Travis Lunbeck prepares to connect fiber for the City of Houston 's internet system.

That white tent popping up on rights-of-way around Houston signals the wait is over for some homeowners and businesses eager to hook on to the region’s first municipally owned fiber-to-the-home internet system.

Installation of the fiber optics cable began in 2021, and a big chunk of the city is now eligible to hook on to the system that features speeds up to 1 gig. Projected to cost just less than $2 million, the City of Houston’s system is available in areas around Oak Hill Drive, downtown and homes north of Highway 17 and stretching west to the Houston Memorial Airport. Areas south of Highway 17 are targeted for fiber installation on utility poles in two time frames: The first will be south to near Houston Pizza Hut — and hopefully completed by April. Areas further south will see work in their neighborhoods by summer. COVID-19 has slowed contractors working on the project.

At the end of the week, two members of the electric department and a third person, technician Tyler Guynn, who does installations were connecting a home near First Street and Chestnut Street. A property owner popped out to the crew to inquire when his home might receive connection. About 100 customers are signed up so far. The goal is 600. Persons who haven’t had their signed fiber contract returned from the city should call 417-967-3348 to check on its status.

Braedin Groff, left, and Travis Lunbeck work on connecting a home.

The city’s internet uses the fiber-optic cable instead of traditional copper cable or satellite signals to provide access to the internet. Fiber-optic lines consist of up to hundreds of small strands of glass, each smaller than the size of single human hair. The fiber transmits data using pulses of light that travel across cable at very fast speed. Users will see nearly identical upload and download speeds.

At the residential connection on Chestnut Street, workmen used sophisticated equipment to splice the fiber under the tent, put it in a cylinder that holds the wiring and place it back on an utility pole. They later tested the connection from two key locations: Nearby at a wiring cabinet called a “PON” situated on the grounds of Houston City Hall and the home of the system at the Houston Storm Shelter. From the First and Pine streets building — where equipment is located — a unit of CenturyLink, Lumen Technologies, and Sho-Me Technologies pumps in the bandwidth to fire up the city system. Two providers are used. If one goes down, all traffic is funneled to the other.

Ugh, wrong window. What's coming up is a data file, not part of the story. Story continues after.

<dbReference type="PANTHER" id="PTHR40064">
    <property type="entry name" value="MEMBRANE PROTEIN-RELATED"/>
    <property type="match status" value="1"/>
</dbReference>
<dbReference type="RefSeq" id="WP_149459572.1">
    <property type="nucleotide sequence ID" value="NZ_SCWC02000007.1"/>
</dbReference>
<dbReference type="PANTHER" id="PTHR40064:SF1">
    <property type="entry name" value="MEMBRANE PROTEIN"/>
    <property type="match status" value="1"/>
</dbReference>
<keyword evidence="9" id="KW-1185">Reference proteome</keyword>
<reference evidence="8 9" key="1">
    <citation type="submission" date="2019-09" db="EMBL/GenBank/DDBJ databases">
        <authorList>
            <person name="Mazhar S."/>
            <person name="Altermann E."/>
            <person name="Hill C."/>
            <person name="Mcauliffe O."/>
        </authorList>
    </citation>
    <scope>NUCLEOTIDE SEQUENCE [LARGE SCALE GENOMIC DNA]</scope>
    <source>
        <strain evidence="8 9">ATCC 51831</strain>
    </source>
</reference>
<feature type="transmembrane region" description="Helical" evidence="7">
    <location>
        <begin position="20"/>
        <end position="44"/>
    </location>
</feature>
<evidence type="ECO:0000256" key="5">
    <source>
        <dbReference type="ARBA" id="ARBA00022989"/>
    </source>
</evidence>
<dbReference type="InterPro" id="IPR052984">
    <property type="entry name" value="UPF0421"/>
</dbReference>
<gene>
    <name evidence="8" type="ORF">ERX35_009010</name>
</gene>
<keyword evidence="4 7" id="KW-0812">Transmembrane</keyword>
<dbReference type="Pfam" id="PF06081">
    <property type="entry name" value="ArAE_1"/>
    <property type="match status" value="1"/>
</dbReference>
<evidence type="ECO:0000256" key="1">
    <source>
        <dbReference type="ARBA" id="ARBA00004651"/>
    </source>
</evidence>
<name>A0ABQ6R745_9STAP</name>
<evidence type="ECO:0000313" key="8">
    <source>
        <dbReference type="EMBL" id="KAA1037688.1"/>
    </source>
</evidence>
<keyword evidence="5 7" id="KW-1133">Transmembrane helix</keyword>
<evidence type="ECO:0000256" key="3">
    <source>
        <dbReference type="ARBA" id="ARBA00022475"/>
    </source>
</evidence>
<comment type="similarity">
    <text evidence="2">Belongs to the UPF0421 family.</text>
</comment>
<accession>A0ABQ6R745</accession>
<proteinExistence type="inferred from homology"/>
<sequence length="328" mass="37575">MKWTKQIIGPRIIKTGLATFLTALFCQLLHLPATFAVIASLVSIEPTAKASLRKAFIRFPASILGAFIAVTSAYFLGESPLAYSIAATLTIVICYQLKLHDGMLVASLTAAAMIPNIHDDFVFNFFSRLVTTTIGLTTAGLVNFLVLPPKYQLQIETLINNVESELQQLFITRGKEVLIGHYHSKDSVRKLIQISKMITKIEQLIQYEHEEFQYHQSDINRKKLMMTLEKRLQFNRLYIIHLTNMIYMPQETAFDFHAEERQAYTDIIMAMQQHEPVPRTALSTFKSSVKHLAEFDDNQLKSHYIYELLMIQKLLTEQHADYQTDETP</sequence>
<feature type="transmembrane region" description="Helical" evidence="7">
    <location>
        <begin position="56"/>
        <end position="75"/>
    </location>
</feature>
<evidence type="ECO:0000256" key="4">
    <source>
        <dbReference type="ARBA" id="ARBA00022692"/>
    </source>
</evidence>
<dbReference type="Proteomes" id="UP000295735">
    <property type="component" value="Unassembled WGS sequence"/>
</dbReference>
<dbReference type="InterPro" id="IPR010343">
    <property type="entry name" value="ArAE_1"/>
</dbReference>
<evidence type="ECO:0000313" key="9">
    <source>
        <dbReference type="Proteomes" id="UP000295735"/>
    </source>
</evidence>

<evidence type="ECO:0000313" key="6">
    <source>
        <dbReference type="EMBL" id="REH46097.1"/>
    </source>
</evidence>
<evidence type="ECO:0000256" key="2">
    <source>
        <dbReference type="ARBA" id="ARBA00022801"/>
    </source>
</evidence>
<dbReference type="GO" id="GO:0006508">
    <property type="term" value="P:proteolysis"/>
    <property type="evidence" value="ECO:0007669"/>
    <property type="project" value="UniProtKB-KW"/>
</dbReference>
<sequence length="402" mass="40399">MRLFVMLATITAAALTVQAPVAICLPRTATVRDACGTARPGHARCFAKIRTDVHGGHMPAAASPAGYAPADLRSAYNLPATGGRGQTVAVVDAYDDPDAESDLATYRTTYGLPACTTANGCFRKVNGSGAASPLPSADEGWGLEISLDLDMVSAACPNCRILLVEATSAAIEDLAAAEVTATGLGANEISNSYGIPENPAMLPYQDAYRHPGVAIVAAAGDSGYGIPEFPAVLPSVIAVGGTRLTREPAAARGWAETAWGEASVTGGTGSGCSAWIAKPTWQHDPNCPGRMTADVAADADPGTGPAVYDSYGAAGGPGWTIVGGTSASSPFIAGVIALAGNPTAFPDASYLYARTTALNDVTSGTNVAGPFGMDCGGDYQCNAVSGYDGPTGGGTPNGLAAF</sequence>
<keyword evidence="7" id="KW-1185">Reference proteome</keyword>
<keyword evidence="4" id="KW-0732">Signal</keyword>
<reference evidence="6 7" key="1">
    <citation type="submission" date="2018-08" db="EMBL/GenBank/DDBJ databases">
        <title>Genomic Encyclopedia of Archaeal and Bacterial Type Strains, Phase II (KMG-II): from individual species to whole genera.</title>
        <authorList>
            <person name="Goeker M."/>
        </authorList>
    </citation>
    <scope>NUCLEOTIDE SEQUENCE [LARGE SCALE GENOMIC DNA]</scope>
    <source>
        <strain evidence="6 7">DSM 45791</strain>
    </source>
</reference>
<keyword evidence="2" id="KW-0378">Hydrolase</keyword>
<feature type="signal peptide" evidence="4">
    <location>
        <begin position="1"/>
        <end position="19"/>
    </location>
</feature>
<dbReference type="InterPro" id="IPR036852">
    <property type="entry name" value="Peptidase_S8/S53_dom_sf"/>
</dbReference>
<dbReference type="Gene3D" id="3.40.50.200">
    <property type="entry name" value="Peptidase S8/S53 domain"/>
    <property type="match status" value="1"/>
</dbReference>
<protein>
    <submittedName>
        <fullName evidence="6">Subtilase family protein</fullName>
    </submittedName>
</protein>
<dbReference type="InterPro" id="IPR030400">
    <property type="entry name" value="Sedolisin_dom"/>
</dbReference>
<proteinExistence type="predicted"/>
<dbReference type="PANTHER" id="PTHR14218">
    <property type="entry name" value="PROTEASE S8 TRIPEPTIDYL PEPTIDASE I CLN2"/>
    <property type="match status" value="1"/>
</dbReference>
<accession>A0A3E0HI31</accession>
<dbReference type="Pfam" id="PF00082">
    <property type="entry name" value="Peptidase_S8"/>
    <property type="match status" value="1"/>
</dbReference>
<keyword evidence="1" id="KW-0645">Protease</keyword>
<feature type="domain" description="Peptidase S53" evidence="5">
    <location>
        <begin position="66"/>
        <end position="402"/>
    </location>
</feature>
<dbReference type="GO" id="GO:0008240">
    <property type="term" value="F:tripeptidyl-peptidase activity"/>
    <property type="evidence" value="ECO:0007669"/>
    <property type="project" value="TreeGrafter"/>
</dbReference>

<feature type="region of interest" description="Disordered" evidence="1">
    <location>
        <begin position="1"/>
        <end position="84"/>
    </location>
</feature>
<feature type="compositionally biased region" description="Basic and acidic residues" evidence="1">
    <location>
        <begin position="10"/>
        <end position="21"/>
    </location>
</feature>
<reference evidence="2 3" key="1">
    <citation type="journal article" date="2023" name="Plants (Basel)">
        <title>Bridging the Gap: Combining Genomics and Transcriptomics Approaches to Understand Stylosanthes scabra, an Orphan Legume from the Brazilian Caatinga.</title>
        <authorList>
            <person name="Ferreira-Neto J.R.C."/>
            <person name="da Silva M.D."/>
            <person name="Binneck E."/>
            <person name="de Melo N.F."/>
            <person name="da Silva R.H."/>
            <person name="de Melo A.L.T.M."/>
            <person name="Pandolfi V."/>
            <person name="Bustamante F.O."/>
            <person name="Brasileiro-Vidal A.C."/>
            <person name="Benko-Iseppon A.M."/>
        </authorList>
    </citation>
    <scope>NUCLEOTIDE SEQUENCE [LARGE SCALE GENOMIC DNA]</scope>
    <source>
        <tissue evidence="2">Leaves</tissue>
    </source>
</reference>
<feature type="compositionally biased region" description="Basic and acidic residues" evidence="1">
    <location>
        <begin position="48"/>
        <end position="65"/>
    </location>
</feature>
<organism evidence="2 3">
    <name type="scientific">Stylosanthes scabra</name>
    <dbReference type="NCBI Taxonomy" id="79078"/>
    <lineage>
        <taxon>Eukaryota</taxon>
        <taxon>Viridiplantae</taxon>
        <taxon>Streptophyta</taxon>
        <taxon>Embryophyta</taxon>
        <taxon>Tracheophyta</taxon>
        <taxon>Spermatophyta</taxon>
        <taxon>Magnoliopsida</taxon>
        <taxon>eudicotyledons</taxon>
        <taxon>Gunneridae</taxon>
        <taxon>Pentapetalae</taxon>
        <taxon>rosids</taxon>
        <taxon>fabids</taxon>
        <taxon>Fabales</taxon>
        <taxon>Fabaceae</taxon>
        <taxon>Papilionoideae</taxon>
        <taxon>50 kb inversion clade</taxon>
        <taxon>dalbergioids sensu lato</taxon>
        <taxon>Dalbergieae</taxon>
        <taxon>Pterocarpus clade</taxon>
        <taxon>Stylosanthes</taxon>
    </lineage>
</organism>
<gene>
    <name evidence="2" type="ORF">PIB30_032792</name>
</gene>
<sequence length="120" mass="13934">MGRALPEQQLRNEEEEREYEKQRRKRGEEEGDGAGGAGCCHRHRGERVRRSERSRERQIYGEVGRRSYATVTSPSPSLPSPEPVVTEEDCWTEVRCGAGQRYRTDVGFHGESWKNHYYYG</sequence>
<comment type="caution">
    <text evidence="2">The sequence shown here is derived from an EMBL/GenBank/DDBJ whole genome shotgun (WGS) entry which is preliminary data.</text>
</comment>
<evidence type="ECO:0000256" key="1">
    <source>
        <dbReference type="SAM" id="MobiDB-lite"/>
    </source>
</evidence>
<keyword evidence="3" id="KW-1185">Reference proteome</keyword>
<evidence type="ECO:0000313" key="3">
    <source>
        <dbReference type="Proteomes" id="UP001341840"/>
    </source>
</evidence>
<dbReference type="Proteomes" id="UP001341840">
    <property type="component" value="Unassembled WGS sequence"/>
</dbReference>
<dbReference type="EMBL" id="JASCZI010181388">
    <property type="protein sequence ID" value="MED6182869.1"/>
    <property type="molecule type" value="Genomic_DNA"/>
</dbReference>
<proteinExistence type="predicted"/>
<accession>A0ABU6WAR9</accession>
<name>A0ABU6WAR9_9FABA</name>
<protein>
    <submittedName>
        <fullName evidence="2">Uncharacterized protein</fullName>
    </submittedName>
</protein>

Sophisticated equipment is used to fuse together fiber.
Travis Lunbeck attaches wiring and a container to a city utility pole.

Residential customers pick from a variety of speeds — ranging from 25 Mb/second for $30 a month to 1 gig for $90. Business pricing ranges from 50 Mb/second for $75 a month to $250 for a 1 Gb/second. (Signup is available at houstonmo.org/fiber or call 417-967-3348).

The capital outlay for the major city initiative comes from reserves from its profitable electrical system that over the years has funded millions of dollars in capital improvements in Houston. Under the model selected by the city, contractors installed the fiber on poles and city employees will make the connections to customers. City leaders hope the system not only helps existing residents and businesses, but leads to the attraction of new businesses and citizens who call Houston home. Additionally, school children will benefit from faster connection — a point that was driven home during the pandemic when education shifted to virtual learning. Under a new Federal Communication effort, Affordable Connectivity Program — monthly discounts of $30 monthly are available for struggling households. (fcc.gov/acp)

How a fiber-to-the-home internet system works.

The city hopes new investment also will arrive in Houston due to extremely fast connections. Many modern startups are built on the ability to move significant amounts of data across the internet quickly.

For video-conferencing, cloud storage, and real-time data analysis, fast and consistent internet is essential.

Learn more at houstonmo.org/fiber

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